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No More Faking it: Indian Media Needs Some Checks and Balances Too

The fourth estate must be held accountable to the same standards it sets for others

Ritangshu Bhattacharya | CNN-News18

Updated:April 4, 2018, 6:41 PM IST
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No More Faking it: Indian Media Needs Some Checks and Balances Too
TV channels have been caught airing blatantly fake reports which range from seemingly harmless to blatantly malicious. (Photo: Pixabay)
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On March 28, the head of the IT cell of the BJP and a prominent English news channel both declared the dates of the Karnataka assembly elections several minutes before the CEC made the official announcement. Catastrophically for both, their dates turned out to be wrong.

BJP’s Amit Malviya hastily tried to cover his tracks, and the party itself pre-empted further damage by rushing to the EC to pin the blame on the news channel for ‘misleading’ their man. Funnily enough, the news channel itself never had to come clean on its own source.

The precedent set was quite damning – a leading news channel holding its own mysterious source to be sacrosanct and trustworthy enough to supersede the official announcement by the constitutional authority. It doesn’t matter whether the source was Malviya or someone else – and it couldn’t be from within the EC itself, otherwise the dates would have been correct – the fact remains that it was wrong, yet powerful enough to hoodwink an influential channel.

Seven days later, howls of protest erupted from the news fraternity when the I&B ministry mulled cancelling the accreditations of journalists found to be reporting fake news. The government was immediately, and perhaps fairly so, accused of trying to leash the press. The PMO intervened soon after, and the idea was scrapped. All of a sudden it seemed as if all was prim and proper within the news business again.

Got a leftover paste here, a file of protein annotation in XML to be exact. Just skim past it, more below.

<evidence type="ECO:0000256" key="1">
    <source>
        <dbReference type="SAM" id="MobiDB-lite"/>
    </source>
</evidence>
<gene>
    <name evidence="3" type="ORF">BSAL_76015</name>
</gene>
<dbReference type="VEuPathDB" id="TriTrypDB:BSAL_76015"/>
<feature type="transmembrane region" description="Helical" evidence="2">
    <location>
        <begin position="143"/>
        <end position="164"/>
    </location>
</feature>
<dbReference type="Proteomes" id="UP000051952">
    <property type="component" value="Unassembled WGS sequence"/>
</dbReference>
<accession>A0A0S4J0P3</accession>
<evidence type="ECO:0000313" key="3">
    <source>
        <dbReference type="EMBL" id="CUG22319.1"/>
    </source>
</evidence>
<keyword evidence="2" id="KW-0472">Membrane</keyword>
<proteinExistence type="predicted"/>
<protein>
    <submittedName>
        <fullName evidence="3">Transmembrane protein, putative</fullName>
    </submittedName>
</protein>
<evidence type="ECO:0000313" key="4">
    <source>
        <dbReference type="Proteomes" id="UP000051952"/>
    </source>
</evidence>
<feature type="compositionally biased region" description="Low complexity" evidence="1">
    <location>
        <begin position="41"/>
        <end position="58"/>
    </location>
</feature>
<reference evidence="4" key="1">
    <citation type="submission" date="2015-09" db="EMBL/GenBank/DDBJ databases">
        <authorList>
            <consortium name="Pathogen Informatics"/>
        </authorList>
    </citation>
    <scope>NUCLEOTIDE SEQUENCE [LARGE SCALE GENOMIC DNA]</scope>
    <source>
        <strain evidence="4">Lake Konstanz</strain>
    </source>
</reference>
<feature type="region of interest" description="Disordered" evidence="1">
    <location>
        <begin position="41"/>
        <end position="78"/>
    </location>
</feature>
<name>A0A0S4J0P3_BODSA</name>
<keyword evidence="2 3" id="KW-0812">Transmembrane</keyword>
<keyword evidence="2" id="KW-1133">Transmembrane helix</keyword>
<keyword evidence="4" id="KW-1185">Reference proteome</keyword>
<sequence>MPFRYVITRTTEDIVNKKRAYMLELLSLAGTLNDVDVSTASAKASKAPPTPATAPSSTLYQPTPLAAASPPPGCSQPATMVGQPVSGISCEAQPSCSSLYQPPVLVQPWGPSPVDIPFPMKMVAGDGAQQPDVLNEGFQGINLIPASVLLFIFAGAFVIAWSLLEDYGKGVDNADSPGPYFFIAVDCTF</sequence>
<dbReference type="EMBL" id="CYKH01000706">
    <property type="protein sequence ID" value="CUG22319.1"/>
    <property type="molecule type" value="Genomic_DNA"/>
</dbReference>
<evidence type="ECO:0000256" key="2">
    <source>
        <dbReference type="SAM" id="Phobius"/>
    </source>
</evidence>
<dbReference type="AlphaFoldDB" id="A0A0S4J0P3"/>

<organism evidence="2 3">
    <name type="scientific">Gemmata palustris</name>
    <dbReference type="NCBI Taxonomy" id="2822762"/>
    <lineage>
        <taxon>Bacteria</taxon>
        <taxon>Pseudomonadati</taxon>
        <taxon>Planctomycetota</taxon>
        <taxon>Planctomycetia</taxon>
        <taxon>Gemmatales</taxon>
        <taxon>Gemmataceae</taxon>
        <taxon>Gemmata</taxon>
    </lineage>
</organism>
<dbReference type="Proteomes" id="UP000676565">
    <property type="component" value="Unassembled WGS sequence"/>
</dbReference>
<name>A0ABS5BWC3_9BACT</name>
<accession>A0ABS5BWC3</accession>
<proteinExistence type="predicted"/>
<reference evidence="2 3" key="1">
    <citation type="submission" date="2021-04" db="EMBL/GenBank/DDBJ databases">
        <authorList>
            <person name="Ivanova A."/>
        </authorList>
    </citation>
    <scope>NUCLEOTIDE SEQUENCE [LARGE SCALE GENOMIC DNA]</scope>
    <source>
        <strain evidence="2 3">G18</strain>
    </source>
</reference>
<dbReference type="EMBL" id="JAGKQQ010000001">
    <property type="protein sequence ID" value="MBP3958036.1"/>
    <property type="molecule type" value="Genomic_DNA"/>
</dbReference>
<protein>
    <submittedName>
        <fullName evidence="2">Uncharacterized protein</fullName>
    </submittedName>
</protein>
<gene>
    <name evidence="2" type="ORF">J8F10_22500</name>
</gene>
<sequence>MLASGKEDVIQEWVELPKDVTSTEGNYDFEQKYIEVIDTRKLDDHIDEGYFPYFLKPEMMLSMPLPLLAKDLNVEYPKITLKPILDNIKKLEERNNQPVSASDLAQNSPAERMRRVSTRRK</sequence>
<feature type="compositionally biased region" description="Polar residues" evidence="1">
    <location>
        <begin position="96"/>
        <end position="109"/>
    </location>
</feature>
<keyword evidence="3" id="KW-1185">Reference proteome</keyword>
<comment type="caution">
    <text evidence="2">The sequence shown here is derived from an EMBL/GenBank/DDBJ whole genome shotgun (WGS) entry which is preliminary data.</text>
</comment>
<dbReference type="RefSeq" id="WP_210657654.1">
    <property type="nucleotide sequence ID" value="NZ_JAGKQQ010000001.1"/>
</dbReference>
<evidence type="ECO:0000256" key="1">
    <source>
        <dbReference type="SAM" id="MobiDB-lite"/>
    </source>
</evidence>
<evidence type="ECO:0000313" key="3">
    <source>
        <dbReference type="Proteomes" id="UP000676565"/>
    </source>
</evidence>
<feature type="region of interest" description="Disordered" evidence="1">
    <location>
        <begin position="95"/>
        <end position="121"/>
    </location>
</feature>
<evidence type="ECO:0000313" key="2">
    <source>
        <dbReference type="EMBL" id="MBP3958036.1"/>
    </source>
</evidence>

To believe that India’s broadcast media is free of fake news is to live in a fool’s paradise. TV channels have been caught airing blatantly fake reports which range from seemingly harmless to blatantly malicious, from laughable to repugnant.

An unhealthy cocktail of competition, pressure for ratings, and the compulsion to hook one’s viewers has resulted in rabid Whatsapp forwards and toxic social media posts worryingly make their way into prime-time television.

An argument can certainly be made of drawing a distinction between ‘fake news’ (that which is deliberately concocted to mislead) and ‘wrong news’ (that which is simple misreporting).

But using an unspoken ‘our bad’ as a fig leaf to cover up for the increasing instances of wrong news being broadcast only ends up undermining the credibility of the medium. Silently pulling wrong news off air (as the channel mentioned above did after the EC press conference) only leads to viewers scratching their heads in confusion, or being blissfully unaware of the truth.

The infiltration of fake news into broadcasts has only proved that the ‘self-censorship’ within the media is as anachronistic as attempts to censor the films we watch are. From manipulating ratings to leading agenda driven witch-hunts, the evidence overwhelmingly suggests that a collectively formulated code of conduct, with barely any checks or balances, cannot be solely relied upon to keep the fourth estate in check.

So, should the media surrender itself to the whims and fancies of political parties? Certainly not. But the undeniable need of the hour is a robust mechanism which acts as an effective watchdog for media hounds. It can be in the form of strengthening and restructuring the existing Press Council of India (which in its current form is toothless, print media-oriented and rarely, if ever, actually dishes out penalties), or the creation of a constitutionally appointed ombudsman which specifically monitors broadcast and digital media.

Critically, this body has to be empowered to be as dynamic as the medium it seeks to monitor and powerful enough to keep fake news spinners in check, while remaining fair and out of political control.

It’s about time the media be held up to the same standards of accountability it sets for politicians and bureaucrats. When we make a living out of seeking the ouster of corrupt and ineffective netas and babus, it’s only fair we are made to practice what we preach.
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